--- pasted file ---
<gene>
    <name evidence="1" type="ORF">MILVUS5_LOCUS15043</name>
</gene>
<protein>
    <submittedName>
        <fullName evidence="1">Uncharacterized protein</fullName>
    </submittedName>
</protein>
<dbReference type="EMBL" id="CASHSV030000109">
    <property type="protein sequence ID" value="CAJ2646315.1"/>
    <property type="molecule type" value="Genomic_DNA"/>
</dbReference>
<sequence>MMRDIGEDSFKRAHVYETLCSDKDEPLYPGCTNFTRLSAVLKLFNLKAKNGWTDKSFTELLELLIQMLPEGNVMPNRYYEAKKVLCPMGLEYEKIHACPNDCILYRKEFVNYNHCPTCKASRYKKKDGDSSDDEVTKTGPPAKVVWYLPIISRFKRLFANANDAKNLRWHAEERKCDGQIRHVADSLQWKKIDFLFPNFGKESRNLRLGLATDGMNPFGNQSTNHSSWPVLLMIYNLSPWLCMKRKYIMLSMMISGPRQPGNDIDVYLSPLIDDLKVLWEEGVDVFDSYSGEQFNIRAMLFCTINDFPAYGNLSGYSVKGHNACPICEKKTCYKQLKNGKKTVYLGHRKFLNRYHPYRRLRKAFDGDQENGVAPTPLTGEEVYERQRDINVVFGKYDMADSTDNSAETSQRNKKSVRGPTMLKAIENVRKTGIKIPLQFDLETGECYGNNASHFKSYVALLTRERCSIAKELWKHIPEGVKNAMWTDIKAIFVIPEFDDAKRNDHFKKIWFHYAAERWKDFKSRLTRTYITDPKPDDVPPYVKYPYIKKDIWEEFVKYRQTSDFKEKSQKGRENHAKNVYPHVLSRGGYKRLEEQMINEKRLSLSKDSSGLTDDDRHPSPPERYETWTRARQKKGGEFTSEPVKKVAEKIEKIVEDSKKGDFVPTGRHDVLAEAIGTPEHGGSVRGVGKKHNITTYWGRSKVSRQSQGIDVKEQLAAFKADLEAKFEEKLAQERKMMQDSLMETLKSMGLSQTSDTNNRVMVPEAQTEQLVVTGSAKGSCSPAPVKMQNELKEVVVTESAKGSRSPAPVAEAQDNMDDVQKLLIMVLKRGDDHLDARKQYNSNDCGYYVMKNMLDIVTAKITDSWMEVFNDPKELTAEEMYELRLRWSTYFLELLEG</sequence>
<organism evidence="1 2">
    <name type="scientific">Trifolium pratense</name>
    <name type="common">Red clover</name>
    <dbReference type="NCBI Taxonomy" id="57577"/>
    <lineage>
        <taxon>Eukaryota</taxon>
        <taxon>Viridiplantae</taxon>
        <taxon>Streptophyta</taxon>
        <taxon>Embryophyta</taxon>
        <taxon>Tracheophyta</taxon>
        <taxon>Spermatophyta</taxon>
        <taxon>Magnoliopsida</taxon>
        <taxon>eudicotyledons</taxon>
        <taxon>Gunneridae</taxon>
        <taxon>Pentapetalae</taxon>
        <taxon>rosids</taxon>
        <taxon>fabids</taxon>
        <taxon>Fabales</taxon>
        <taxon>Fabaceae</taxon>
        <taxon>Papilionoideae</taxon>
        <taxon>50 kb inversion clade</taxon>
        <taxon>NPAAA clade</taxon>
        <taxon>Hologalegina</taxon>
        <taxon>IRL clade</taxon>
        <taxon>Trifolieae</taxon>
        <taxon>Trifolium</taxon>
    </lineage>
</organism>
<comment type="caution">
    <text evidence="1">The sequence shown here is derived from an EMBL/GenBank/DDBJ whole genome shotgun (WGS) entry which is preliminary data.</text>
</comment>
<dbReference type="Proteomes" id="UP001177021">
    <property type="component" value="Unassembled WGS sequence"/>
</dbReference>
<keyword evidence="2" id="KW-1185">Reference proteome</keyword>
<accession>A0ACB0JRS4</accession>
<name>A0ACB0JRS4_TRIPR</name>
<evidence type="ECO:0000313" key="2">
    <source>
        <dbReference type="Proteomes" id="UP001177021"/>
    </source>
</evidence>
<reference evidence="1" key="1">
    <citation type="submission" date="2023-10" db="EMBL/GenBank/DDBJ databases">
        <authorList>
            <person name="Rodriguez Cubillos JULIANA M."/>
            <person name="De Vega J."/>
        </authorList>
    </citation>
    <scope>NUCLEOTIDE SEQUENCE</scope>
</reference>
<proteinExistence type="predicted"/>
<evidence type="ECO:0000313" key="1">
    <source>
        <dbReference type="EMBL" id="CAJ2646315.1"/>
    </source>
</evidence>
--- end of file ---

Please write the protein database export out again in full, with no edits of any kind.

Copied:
<gene>
    <name evidence="1" type="ORF">MILVUS5_LOCUS15043</name>
</gene>
<protein>
    <submittedName>
        <fullName evidence="1">Uncharacterized protein</fullName>
    </submittedName>
</protein>
<dbReference type="EMBL" id="CASHSV030000109">
    <property type="protein sequence ID" value="CAJ2646315.1"/>
    <property type="molecule type" value="Genomic_DNA"/>
</dbReference>
<sequence>MMRDIGEDSFKRAHVYETLCSDKDEPLYPGCTNFTRLSAVLKLFNLKAKNGWTDKSFTELLELLIQMLPEGNVMPNRYYEAKKVLCPMGLEYEKIHACPNDCILYRKEFVNYNHCPTCKASRYKKKDGDSSDDEVTKTGPPAKVVWYLPIISRFKRLFANANDAKNLRWHAEERKCDGQIRHVADSLQWKKIDFLFPNFGKESRNLRLGLATDGMNPFGNQSTNHSSWPVLLMIYNLSPWLCMKRKYIMLSMMISGPRQPGNDIDVYLSPLIDDLKVLWEEGVDVFDSYSGEQFNIRAMLFCTINDFPAYGNLSGYSVKGHNACPICEKKTCYKQLKNGKKTVYLGHRKFLNRYHPYRRLRKAFDGDQENGVAPTPLTGEEVYERQRDINVVFGKYDMADSTDNSAETSQRNKKSVRGPTMLKAIENVRKTGIKIPLQFDLETGECYGNNASHFKSYVALLTRERCSIAKELWKHIPEGVKNAMWTDIKAIFVIPEFDDAKRNDHFKKIWFHYAAERWKDFKSRLTRTYITDPKPDDVPPYVKYPYIKKDIWEEFVKYRQTSDFKEKSQKGRENHAKNVYPHVLSRGGYKRLEEQMINEKRLSLSKDSSGLTDDDRHPSPPERYETWTRARQKKGGEFTSEPVKKVAEKIEKIVEDSKKGDFVPTGRHDVLAEAIGTPEHGGSVRGVGKKHNITTYWGRSKVSRQSQGIDVKEQLAAFKADLEAKFEEKLAQERKMMQDSLMETLKSMGLSQTSDTNNRVMVPEAQTEQLVVTGSAKGSCSPAPVKMQNELKEVVVTESAKGSRSPAPVAEAQDNMDDVQKLLIMVLKRGDDHLDARKQYNSNDCGYYVMKNMLDIVTAKITDSWMEVFNDPKELTAEEMYELRLRWSTYFLELLEG</sequence>
<organism evidence="1 2">
    <name type="scientific">Trifolium pratense</name>
    <name type="common">Red clover</name>
    <dbReference type="NCBI Taxonomy" id="57577"/>
    <lineage>
        <taxon>Eukaryota</taxon>
        <taxon>Viridiplantae</taxon>
        <taxon>Streptophyta</taxon>
        <taxon>Embryophyta</taxon>
        <taxon>Tracheophyta</taxon>
        <taxon>Spermatophyta</taxon>
        <taxon>Magnoliopsida</taxon>
        <taxon>eudicotyledons</taxon>
        <taxon>Gunneridae</taxon>
        <taxon>Pentapetalae</taxon>
        <taxon>rosids</taxon>
        <taxon>fabids</taxon>
        <taxon>Fabales</taxon>
        <taxon>Fabaceae</taxon>
        <taxon>Papilionoideae</taxon>
        <taxon>50 kb inversion clade</taxon>
        <taxon>NPAAA clade</taxon>
        <taxon>Hologalegina</taxon>
        <taxon>IRL clade</taxon>
        <taxon>Trifolieae</taxon>
        <taxon>Trifolium</taxon>
    </lineage>
</organism>
<comment type="caution">
    <text evidence="1">The sequence shown here is derived from an EMBL/GenBank/DDBJ whole genome shotgun (WGS) entry which is preliminary data.</text>
</comment>
<dbReference type="Proteomes" id="UP001177021">
    <property type="component" value="Unassembled WGS sequence"/>
</dbReference>
<keyword evidence="2" id="KW-1185">Reference proteome</keyword>
<accession>A0ACB0JRS4</accession>
<name>A0ACB0JRS4_TRIPR</name>
<evidence type="ECO:0000313" key="2">
    <source>
        <dbReference type="Proteomes" id="UP001177021"/>
    </source>
</evidence>
<reference evidence="1" key="1">
    <citation type="submission" date="2023-10" db="EMBL/GenBank/DDBJ databases">
        <authorList>
            <person name="Rodriguez Cubillos JULIANA M."/>
            <person name="De Vega J."/>
        </authorList>
    </citation>
    <scope>NUCLEOTIDE SEQUENCE</scope>
</reference>
<proteinExistence type="predicted"/>
<evidence type="ECO:0000313" key="1">
    <source>
        <dbReference type="EMBL" id="CAJ2646315.1"/>
    </source>
</evidence>